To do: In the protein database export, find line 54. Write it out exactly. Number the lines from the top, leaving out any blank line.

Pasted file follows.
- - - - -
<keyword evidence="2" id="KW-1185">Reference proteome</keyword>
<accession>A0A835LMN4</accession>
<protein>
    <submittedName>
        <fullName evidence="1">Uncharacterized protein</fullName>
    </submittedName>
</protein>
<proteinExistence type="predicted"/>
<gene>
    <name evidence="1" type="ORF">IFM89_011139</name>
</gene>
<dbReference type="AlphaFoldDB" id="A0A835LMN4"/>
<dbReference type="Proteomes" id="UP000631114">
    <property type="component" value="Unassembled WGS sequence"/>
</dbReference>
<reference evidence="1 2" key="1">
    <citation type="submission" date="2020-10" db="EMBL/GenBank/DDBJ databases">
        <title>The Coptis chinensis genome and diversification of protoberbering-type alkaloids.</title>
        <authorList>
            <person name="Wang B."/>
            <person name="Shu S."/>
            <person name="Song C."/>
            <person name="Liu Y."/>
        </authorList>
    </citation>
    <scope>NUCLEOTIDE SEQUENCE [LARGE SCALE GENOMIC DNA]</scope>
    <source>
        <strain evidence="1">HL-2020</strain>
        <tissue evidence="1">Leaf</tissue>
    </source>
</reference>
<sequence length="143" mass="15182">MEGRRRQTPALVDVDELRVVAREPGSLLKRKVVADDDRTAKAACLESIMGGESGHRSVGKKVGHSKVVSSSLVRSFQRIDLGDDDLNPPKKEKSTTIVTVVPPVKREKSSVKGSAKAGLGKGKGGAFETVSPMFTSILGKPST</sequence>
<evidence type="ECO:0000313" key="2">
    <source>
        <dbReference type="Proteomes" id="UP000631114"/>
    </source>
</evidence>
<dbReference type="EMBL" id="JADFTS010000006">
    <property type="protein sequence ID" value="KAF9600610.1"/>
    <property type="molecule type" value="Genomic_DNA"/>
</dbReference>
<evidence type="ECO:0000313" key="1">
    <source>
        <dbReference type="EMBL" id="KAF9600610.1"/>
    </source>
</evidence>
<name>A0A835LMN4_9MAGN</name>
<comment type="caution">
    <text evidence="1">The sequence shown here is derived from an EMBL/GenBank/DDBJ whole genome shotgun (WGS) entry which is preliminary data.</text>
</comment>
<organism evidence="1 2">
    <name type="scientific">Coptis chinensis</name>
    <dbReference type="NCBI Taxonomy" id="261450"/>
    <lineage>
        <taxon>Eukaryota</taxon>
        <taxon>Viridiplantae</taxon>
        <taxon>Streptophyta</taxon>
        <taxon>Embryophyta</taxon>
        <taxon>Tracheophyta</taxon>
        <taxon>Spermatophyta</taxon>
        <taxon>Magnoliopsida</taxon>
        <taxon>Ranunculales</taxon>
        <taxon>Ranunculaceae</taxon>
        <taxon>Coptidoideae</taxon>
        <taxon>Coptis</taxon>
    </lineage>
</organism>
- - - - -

    <lineage>